Obstetrics & Gynecology:
Maternal Smoking: Effect on Circulating Cell-Free Fetal and Total DNA Levels in Maternal Plasma From the Second Trimester
Lapaire, Olav MD1; Volgmann, Thorsten MD2; Huang, Dorothy MD1; Hahn, Sinuhe PhD1; Holzgreve, Wolfgang MD1; Xiao Zhong, Yan MD1
From the 1University of Basel, Department of Obstetrics and Gynecology/Department of Research, Basel, Switzerland; and 2Medical Practice for Prenatal Medicine, Greifswald, Germany.
This study was funded in part by a grant from the Swiss National Science Foundation: 3200-066913.
The authors thank Andy Schötzau for statistical analysis.
Corresponding author: PD Dr. Xiao Yan Zhong, Laboratory for Prenatal Medicine/Gynecologic Oncology, Women’s Hospital/Dep. Research, Room 416, University of Basel, Hebelstrasse 20, CH-34031 Basel, Switzerland; e-mail: firstname.lastname@example.org.
Financial Disclosure The authors have no potential conflicts of interest to disclose.
OBJECTIVE: To estimate whether potential clinical applications of cell-free fetal and total DNA in the field of noninvasive prenatal diagnosis need to be adjusted for maternal smoking status.
METHODS: In this study, using 344 maternal blood samples from the second trimester of pregnancy, circulating cell-free DNA in maternal plasma samples, specific for the SRY and DYS14 loci (representing fetal DNA) and GAPDH sequence (representing total genomic DNA) were quantified by real-time polymerase chain reaction.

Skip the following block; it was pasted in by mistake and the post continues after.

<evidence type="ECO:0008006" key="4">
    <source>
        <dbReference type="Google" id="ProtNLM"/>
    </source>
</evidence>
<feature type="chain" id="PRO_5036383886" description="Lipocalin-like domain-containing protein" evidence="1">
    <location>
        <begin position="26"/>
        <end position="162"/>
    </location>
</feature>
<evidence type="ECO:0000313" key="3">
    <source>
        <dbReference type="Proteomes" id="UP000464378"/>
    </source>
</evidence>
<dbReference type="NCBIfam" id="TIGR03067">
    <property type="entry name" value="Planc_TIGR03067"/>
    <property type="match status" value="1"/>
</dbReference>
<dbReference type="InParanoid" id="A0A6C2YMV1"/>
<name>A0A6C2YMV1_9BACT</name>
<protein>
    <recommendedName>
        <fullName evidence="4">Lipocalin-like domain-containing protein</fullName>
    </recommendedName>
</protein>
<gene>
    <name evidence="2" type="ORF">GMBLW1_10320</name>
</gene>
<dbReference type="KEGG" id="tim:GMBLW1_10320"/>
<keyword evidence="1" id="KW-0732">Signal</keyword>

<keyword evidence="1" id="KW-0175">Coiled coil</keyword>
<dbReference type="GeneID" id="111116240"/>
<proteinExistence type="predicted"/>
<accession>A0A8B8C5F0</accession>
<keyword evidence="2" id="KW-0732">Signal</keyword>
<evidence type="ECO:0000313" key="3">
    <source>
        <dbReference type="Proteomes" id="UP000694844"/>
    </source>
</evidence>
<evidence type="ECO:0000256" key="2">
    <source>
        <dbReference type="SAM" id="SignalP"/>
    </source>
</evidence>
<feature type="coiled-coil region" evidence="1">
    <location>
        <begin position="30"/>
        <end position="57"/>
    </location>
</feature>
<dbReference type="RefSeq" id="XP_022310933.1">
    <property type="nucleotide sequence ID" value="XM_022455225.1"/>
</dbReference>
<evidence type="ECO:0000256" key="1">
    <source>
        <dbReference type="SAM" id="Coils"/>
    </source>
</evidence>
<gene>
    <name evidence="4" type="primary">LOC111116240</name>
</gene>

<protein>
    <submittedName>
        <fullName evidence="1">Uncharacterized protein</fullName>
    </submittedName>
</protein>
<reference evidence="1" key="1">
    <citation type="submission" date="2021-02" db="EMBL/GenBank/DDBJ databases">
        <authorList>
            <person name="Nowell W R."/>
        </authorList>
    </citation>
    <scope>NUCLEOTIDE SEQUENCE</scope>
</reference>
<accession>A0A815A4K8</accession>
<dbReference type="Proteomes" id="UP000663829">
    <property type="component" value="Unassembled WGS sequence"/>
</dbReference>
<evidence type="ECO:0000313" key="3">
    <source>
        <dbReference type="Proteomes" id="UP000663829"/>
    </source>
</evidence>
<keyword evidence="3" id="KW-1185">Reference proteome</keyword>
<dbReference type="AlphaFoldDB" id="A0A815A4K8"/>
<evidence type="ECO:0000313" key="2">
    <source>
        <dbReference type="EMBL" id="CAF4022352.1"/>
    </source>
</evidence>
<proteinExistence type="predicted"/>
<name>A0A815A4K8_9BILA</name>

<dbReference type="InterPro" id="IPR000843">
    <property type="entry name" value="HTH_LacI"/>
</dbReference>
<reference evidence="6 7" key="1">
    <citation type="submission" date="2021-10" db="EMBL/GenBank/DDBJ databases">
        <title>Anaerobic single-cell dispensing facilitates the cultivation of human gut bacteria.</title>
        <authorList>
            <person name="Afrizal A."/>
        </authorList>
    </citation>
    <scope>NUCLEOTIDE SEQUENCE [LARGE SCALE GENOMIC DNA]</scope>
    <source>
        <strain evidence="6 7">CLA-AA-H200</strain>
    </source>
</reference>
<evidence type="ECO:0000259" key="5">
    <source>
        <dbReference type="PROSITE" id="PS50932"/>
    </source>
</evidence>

RESULTS: Fetal sex determination was 100% accurate using a combination of probes for SRY and DYS14. The levels of DYS14 and SRY detected were significantly correlated (r=0.884, P<.001). No significant difference was seen between the quantitative levels of cell-free male fetal DNA between the smoking groups and control group. Similarly, no significant difference was seen in the amount of total cell-free DNA in the study population.
CONCLUSION: In contrast to first- and second-trimester screening assays for Down syndrome, where smoking status significantly affect levels of maternal serum analytes, smoking status does not affect quantitative levels of cell-free fetal DNA or total cell-free DNA in maternal plasma.
LEVEL OF EVIDENCE: II
Circulating cell-free nucleic acids in plasma and serum are novel biomarkers with promising clinical applications in different medical fields, including prenatal diagnosis1,2 and oncology.3,4 The levels of cell-free DNA have been found to be elevated in acute medical emergencies, including trauma and stroke,5,6 and act as indicators of disease severity7